Fear and art: Dispatches from Deneh’Cho Thompson on creating his Fringe play

This is the second of a series of notes by Deneh’Cho Thompson on creating and developing his Fringe play. Deneh won the Fringe New Play Prize based on a statement of intention and some writing on a piece called The Girl Who was Raised by Wolverine.  It was apparent that there was something of a nod to traditional Wolverine tales of the Dene people, and Deneh made it clear that he wanted to pay attention to Indigenous dramaturgy as well as the things he learned at university in creating this tale for 2016.


Playwriting is the most vulnerable thing I have ever done, it brings me to tears, it makes me angry and I find myself running away or turning to vice.


As I write The Girl Who was Raised by Wolverine I am spending a lot of time dissecting my relationships with my parents. While examining these relationships I return to moments of love, kindness and generosity, but also to moments of hate, spite, and selfishness. Some of these memories conjure important realizations, the most painful of which paint either parent in dark, greasy colours – the residue of their own struggles hindering my growth as a human being. I have never felt such resentment towards anyone before writing this play, let alone towards two people that I love and respect. I am fearful of this resentment. I am afraid that these feelings might overcome the love I have for my mother and father. At the same time, I am aware that the best way to overcome the fear is to face it – but that is no easy task.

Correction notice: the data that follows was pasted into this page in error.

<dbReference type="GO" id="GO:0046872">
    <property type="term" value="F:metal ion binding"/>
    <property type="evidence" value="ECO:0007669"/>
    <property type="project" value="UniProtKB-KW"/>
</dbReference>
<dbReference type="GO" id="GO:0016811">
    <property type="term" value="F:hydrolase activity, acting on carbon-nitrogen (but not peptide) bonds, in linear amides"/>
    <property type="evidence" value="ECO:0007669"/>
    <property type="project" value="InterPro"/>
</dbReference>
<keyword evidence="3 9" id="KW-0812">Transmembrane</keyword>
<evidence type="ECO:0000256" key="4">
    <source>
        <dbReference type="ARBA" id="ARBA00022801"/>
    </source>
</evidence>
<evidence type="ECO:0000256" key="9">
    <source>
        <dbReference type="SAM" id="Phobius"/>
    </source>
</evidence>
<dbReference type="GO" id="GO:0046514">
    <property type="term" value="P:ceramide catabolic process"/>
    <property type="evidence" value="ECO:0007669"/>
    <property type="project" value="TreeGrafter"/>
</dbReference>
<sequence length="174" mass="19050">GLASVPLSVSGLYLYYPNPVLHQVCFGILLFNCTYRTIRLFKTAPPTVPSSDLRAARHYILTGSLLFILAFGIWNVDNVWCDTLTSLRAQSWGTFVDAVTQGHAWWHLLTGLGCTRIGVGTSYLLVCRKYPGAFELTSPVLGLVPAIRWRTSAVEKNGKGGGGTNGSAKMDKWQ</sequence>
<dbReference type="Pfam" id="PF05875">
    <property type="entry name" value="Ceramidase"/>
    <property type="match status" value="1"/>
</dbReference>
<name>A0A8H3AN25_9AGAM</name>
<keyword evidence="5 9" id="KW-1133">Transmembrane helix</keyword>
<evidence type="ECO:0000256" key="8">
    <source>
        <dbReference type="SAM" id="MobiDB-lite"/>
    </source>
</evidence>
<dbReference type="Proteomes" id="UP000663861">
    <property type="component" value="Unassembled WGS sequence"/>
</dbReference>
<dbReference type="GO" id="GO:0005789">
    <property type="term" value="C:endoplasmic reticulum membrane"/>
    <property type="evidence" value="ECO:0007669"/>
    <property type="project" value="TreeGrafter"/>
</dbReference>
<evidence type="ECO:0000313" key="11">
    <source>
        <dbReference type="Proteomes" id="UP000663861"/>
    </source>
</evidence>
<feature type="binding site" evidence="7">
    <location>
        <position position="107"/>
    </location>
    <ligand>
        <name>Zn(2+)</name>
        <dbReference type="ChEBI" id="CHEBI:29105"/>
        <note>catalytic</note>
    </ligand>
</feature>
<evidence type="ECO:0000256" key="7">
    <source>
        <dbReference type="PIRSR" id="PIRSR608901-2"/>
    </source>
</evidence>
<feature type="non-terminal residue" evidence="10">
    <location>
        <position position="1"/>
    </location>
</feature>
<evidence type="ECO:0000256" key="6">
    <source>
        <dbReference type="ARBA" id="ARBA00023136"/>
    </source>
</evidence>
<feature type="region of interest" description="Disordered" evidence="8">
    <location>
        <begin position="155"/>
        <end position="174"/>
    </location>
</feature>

Playwriting is the most vulnerable thing I have ever done, it brings me to tears, it makes me angry and I find myself running away or turning to vice. As a theatre creator I spend a lot of time discussing the work I most value as an artist; the plays I find most engaging grapple with personal struggles that the playwright has survived. It is not enough to have seen an event – a great playwright has lived the event, and then relives the event every time they sit down to write. Playwriting is scary, and I am often afraid to sit down and do the work. Beyond the immediate fear, I have recently started articulating the obstacles that I create for myself. I accept new, non-playwriting, work to excuse myself from facing my fears.

Outside of the the theatre, I recently had an encounter with fear when I connected with an old friend. We left on poor terms some time ago, and reconnected recently across a large expanse of time and space. The thing that held us back from being closer, from even reaching out to build a bridge, was fear. Fear that the other didn’t want to hear/be heard from, or the fear of retraumatizing or repeating past traumas. And now the connection with this friend is deeper than ever, having faced fear and come out together instead of alone. The compassion we held for each other over time needed only to be aired for both of us to move on.

I would like to thank everyone standing beside me while I sort out my fears. And thank you to all of you standing beside your colleagues and loved ones, the compassion you give helps them face their own fears. Our compassion as a community is essential to the work we do, and will be instrumental in the continued evolution of our field.


(Photo: Tai Grauman as Stephanie in “The Girl Who Was Raised By Wolverine”. Photo by Melanie Orr Photography)